If the dielectric is so critical, then how about some measurements of each? Show where they differ and then show how that difference relates to actually changing the signal. If the signal itself doesn't change, then it might be better to look at human psychology instead of claiming that physics is wrong.

Further, air is a highly variable dielectric. Moisture content (and water is a conductor) changes constantly. It cannot be precise without strict humidity and temperature control. If wires are that sensitive to the dielectric, using air would mean that the cable would change its sound properties depending on the weather. Though I'm sure there is a lame excuse as to why something doesn't change when it actually does change and the measurement of that change doesn't matter because it sounds the same even when it is different.

Also, cryo isn't some some super-expensive process. You dunk something into liquid nitrogen. It's cheap. I can get handplane blades cryo'ed for $4. Cryo actually helps with physical durability and edge-holding; last I checked durability and edge-holding aren't important to passing an electrical signal. The only reason cryo appears expensive is because certain people have realized they can jump the price by a few hundred percent for a few dollars of treatment. They know that their typical buyer will guzzle marketing buzzwords before actually checking to see how much something costs.

Finally, what does accepting noobs have to do with any of this?
post #7 of 27
Quote:

Originally Posted by Supersurfer View Post

 

I understand why a lot of people argue that there is no sound improvement in using a “better” headphone cable. This is mainly because (apart from not believing in the phenomenon) a lot of the commercially available after market cables are really not (or marginally) better than the standard cables on your headphone; the so called “snake  oil” hyped cables.

 

I hate to say it, but you follow this up with quite a lot of "snake oil."

 

Quote:
1) Silver wire over copper wire.  Reason: not so much the higher conductivity but more important the lower resonance because it is a softer metal (use a heat treatment in your own oven, or cryo if you have money to spend, this  does help a lot). The + and - wire that are next to each other in a headphone cable do attract and repel each other when an electric signal (AC) is being applied to the wires. This causes resonance also called “wire cry” that influences the electromagnetic field and impairs sound quality.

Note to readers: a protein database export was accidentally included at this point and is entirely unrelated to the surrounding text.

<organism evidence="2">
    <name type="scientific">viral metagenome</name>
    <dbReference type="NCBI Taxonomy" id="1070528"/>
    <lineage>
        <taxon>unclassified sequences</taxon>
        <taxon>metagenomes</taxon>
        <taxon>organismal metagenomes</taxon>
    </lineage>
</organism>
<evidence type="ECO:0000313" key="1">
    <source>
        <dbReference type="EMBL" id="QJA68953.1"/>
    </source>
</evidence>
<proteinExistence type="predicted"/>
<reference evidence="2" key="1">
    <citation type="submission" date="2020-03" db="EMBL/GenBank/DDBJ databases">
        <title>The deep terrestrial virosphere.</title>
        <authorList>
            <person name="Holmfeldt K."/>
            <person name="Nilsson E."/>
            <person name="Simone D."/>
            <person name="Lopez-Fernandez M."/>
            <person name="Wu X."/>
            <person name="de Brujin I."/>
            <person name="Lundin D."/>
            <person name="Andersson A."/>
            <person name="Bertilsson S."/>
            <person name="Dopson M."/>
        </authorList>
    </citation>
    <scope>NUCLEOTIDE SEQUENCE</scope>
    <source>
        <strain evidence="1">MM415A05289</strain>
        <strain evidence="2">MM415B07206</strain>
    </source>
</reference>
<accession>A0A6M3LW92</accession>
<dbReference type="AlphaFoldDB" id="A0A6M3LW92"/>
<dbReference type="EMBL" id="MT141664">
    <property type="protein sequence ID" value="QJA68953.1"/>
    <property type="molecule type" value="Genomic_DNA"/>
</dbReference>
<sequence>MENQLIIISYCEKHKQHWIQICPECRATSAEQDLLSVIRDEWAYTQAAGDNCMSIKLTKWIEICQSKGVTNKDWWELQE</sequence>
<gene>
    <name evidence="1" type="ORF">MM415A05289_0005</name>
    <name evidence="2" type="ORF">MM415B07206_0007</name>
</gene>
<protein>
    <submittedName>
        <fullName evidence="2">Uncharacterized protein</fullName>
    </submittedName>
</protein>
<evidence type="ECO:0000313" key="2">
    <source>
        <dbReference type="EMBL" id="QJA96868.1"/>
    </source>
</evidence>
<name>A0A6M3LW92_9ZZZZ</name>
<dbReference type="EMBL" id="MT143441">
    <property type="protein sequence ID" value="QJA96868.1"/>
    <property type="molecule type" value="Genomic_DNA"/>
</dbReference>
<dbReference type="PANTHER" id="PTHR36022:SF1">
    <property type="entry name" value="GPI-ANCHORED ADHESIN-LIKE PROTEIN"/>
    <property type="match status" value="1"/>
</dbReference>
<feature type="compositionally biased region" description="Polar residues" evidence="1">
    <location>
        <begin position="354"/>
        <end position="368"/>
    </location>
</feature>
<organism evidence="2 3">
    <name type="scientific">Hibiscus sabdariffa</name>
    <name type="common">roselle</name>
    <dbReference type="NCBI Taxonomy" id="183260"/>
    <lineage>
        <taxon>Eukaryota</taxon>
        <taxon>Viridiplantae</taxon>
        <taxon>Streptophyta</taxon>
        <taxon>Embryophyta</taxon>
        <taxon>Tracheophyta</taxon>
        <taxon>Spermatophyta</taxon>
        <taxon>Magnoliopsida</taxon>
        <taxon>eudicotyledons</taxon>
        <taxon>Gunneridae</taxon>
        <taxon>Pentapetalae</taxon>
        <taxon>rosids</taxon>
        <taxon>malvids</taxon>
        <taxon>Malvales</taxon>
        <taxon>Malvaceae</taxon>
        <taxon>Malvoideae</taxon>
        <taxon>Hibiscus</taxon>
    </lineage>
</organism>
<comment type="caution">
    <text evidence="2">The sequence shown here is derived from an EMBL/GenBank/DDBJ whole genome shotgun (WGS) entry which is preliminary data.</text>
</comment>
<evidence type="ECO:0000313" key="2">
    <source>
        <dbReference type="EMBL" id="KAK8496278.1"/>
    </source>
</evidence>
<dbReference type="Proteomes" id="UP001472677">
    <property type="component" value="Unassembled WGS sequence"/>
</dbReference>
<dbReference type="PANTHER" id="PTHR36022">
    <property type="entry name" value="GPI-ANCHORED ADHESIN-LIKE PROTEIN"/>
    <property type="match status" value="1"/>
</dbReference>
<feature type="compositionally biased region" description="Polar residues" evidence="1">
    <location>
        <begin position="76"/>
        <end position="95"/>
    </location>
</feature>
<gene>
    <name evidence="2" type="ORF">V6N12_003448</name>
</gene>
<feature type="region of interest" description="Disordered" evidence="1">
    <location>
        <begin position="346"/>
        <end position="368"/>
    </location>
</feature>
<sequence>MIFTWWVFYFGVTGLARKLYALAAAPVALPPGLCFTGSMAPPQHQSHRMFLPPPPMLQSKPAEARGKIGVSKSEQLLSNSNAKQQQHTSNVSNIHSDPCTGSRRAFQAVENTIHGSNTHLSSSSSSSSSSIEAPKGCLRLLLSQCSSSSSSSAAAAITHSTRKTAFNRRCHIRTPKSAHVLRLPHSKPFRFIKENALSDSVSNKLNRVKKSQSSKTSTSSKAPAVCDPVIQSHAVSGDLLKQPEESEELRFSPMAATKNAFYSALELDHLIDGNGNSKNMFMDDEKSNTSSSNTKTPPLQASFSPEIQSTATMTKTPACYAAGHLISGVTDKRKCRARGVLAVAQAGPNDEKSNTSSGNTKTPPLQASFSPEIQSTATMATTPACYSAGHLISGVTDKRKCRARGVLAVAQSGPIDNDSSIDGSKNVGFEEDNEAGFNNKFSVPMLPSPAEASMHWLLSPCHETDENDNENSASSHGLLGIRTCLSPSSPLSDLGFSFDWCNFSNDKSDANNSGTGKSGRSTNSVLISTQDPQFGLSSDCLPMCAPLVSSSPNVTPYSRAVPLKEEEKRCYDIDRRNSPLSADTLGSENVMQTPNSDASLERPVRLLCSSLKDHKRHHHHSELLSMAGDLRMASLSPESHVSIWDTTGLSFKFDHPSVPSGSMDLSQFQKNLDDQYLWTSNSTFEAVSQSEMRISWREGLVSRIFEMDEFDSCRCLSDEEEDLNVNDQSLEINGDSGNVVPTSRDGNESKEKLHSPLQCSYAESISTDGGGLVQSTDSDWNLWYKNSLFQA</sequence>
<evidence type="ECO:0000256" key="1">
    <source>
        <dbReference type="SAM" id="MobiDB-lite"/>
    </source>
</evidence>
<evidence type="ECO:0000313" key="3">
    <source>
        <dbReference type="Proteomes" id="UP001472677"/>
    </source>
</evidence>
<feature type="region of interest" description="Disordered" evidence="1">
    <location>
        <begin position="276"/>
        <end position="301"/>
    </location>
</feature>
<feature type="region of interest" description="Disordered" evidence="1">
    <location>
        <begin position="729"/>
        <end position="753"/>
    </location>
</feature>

While I've heard my share of capacitors "cry," in all my 30 years I've never heard a cable "cry." Maybe you could pull it off with with some large flat ribbons delivering very high levels to some terribly inefficient loudspeakers, but beyond that I don't see it happening nor have I seen any evidence of it happening, even though it would be rather trivially easy to demonstrate it.

 

Quote:

2) Solid core over stranded. Reason: the conductive path in stranded wire does jump from one strand to another, thereby crossing a more or less oxidized surface of the strand.  Copper oxide is a semi-conductor and has a memory effect. This does degrade the sound. There is however an optimal wire diameter due to the “skin effect”; if you need a bigger wire diameter just use several single coated wires in parallel.

 

Oh dear. The old "strand jumping" Bogey Man.

 

Without any signal present, the electrons in your wires are bouncing around randomly in all directions due to the thermal energy in the wire (i.e. the thermal energy in the wire causes the crystal lattice to vibrate, like so many pimps slapping around their ho's). In other words, without any signal present, there are billions of electrons moving from one strand to another. With a signal present, the electrons will take on a net drift in a given direction depending on the direction of current flow in the wire. The drift velocity is literally at a snail's pace. So the increase in "strand jumping" due to the signal will be very small compared to the strand jumping already going on. Which means that whatever the effects there may be of strand jumping due to the signal will be buried far below the thermal noise of the wire itself.